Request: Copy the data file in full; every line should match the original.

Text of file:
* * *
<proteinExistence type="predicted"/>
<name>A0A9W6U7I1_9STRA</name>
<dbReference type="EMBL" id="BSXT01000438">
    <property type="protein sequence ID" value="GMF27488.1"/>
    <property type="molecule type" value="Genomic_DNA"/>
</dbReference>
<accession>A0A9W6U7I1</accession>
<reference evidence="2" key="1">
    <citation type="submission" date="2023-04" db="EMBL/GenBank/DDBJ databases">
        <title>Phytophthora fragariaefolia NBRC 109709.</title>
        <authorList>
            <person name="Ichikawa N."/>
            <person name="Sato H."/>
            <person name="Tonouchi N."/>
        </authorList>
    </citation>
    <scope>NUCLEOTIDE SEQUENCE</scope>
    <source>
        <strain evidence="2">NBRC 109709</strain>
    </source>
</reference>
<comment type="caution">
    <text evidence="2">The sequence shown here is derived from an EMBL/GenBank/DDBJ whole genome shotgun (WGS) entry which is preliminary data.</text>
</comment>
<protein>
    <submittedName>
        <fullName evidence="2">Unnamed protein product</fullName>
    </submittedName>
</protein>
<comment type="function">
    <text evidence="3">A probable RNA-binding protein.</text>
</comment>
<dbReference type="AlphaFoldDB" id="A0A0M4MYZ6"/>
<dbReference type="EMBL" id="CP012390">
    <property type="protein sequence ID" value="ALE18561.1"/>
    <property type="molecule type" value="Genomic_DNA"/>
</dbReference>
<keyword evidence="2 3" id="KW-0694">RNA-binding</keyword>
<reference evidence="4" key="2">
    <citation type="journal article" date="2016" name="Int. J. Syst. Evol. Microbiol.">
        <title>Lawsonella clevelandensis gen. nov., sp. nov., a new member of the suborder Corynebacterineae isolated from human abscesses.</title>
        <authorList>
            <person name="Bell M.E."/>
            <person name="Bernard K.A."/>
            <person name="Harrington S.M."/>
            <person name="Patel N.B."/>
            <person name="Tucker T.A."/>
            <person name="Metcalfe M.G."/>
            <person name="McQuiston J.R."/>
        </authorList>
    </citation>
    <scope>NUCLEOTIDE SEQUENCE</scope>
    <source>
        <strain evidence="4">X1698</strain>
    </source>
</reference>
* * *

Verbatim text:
<proteinExistence type="predicted"/>
<name>A0A9W6U7I1_9STRA</name>
<dbReference type="EMBL" id="BSXT01000438">
    <property type="protein sequence ID" value="GMF27488.1"/>
    <property type="molecule type" value="Genomic_DNA"/>
</dbReference>
<accession>A0A9W6U7I1</accession>
<reference evidence="2" key="1">
    <citation type="submission" date="2023-04" db="EMBL/GenBank/DDBJ databases">
        <title>Phytophthora fragariaefolia NBRC 109709.</title>
        <authorList>
            <person name="Ichikawa N."/>
            <person name="Sato H."/>
            <person name="Tonouchi N."/>
        </authorList>
    </citation>
    <scope>NUCLEOTIDE SEQUENCE</scope>
    <source>
        <strain evidence="2">NBRC 109709</strain>
    </source>
</reference>
<comment type="caution">
    <text evidence="2">The sequence shown here is derived from an EMBL/GenBank/DDBJ whole genome shotgun (WGS) entry which is preliminary data.</text>
</comment>
<protein>
    <submittedName>
        <fullName evidence="2">Unnamed protein product</fullName>
    </submittedName>
</protein>
<comment type="function">
    <text evidence="3">A probable RNA-binding protein.</text>
</comment>
<dbReference type="AlphaFoldDB" id="A0A0M4MYZ6"/>
<dbReference type="EMBL" id="CP012390">
    <property type="protein sequence ID" value="ALE18561.1"/>
    <property type="molecule type" value="Genomic_DNA"/>
</dbReference>
<keyword evidence="2 3" id="KW-0694">RNA-binding</keyword>
<reference evidence="4" key="2">
    <citation type="journal article" date="2016" name="Int. J. Syst. Evol. Microbiol.">
        <title>Lawsonella clevelandensis gen. nov., sp. nov., a new member of the suborder Corynebacterineae isolated from human abscesses.</title>
        <authorList>
            <person name="Bell M.E."/>
            <person name="Bernard K.A."/>
            <person name="Harrington S.M."/>
            <person name="Patel N.B."/>
            <person name="Tucker T.A."/>
            <person name="Metcalfe M.G."/>
            <person name="McQuiston J.R."/>
        </authorList>
    </citation>
    <scope>NUCLEOTIDE SEQUENCE</scope>
    <source>
        <strain evidence="4">X1698</strain>
    </source>
</reference>